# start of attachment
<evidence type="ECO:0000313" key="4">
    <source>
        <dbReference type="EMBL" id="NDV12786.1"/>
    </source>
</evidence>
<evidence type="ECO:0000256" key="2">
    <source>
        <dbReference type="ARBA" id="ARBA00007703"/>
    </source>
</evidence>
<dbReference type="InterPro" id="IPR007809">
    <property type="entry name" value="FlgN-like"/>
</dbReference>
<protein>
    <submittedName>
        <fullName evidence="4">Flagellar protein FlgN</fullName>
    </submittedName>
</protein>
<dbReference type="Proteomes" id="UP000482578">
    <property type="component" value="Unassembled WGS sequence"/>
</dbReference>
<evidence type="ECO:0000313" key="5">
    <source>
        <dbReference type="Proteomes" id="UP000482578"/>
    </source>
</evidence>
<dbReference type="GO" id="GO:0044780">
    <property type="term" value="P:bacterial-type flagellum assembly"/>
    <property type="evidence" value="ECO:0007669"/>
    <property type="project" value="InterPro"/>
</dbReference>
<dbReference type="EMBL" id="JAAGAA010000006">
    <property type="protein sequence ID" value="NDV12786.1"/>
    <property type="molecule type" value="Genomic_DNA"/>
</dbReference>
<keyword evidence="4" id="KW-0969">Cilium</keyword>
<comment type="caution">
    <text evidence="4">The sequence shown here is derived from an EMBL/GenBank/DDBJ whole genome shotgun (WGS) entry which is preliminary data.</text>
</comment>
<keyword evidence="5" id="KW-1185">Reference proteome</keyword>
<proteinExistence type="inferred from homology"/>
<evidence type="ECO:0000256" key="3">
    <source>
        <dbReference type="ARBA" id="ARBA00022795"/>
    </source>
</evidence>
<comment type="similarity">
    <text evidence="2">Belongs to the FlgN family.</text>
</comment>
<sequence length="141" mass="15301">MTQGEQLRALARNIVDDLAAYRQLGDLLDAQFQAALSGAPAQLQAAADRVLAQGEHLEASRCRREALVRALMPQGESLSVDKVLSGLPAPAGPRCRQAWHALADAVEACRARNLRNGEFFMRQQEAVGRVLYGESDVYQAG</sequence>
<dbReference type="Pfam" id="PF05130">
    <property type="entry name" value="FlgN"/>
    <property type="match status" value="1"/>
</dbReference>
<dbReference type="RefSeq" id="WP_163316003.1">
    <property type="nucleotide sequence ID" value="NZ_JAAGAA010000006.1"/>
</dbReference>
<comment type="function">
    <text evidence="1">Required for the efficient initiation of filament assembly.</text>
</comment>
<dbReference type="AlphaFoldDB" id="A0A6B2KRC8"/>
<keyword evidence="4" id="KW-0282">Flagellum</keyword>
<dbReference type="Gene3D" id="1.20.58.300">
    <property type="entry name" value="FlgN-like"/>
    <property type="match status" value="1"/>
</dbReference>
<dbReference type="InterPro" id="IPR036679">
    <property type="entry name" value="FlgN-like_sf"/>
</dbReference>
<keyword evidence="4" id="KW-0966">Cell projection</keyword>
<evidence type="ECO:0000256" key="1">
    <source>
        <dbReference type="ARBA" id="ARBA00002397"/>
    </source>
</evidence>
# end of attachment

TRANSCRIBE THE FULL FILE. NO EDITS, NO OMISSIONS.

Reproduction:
<evidence type="ECO:0000313" key="4">
    <source>
        <dbReference type="EMBL" id="NDV12786.1"/>
    </source>
</evidence>
<evidence type="ECO:0000256" key="2">
    <source>
        <dbReference type="ARBA" id="ARBA00007703"/>
    </source>
</evidence>
<dbReference type="InterPro" id="IPR007809">
    <property type="entry name" value="FlgN-like"/>
</dbReference>
<protein>
    <submittedName>
        <fullName evidence="4">Flagellar protein FlgN</fullName>
    </submittedName>
</protein>
<dbReference type="Proteomes" id="UP000482578">
    <property type="component" value="Unassembled WGS sequence"/>
</dbReference>
<evidence type="ECO:0000313" key="5">
    <source>
        <dbReference type="Proteomes" id="UP000482578"/>
    </source>
</evidence>
<dbReference type="GO" id="GO:0044780">
    <property type="term" value="P:bacterial-type flagellum assembly"/>
    <property type="evidence" value="ECO:0007669"/>
    <property type="project" value="InterPro"/>
</dbReference>
<dbReference type="EMBL" id="JAAGAA010000006">
    <property type="protein sequence ID" value="NDV12786.1"/>
    <property type="molecule type" value="Genomic_DNA"/>
</dbReference>
<keyword evidence="4" id="KW-0969">Cilium</keyword>
<comment type="caution">
    <text evidence="4">The sequence shown here is derived from an EMBL/GenBank/DDBJ whole genome shotgun (WGS) entry which is preliminary data.</text>
</comment>
<keyword evidence="5" id="KW-1185">Reference proteome</keyword>
<proteinExistence type="inferred from homology"/>
<evidence type="ECO:0000256" key="3">
    <source>
        <dbReference type="ARBA" id="ARBA00022795"/>
    </source>
</evidence>
<comment type="similarity">
    <text evidence="2">Belongs to the FlgN family.</text>
</comment>
<sequence length="141" mass="15301">MTQGEQLRALARNIVDDLAAYRQLGDLLDAQFQAALSGAPAQLQAAADRVLAQGEHLEASRCRREALVRALMPQGESLSVDKVLSGLPAPAGPRCRQAWHALADAVEACRARNLRNGEFFMRQQEAVGRVLYGESDVYQAG</sequence>
<dbReference type="Pfam" id="PF05130">
    <property type="entry name" value="FlgN"/>
    <property type="match status" value="1"/>
</dbReference>
<dbReference type="RefSeq" id="WP_163316003.1">
    <property type="nucleotide sequence ID" value="NZ_JAAGAA010000006.1"/>
</dbReference>
<comment type="function">
    <text evidence="1">Required for the efficient initiation of filament assembly.</text>
</comment>
<dbReference type="AlphaFoldDB" id="A0A6B2KRC8"/>
<keyword evidence="4" id="KW-0282">Flagellum</keyword>
<dbReference type="Gene3D" id="1.20.58.300">
    <property type="entry name" value="FlgN-like"/>
    <property type="match status" value="1"/>
</dbReference>
<dbReference type="InterPro" id="IPR036679">
    <property type="entry name" value="FlgN-like_sf"/>
</dbReference>
<keyword evidence="4" id="KW-0966">Cell projection</keyword>
<evidence type="ECO:0000256" key="1">
    <source>
        <dbReference type="ARBA" id="ARBA00002397"/>
    </source>
</evidence>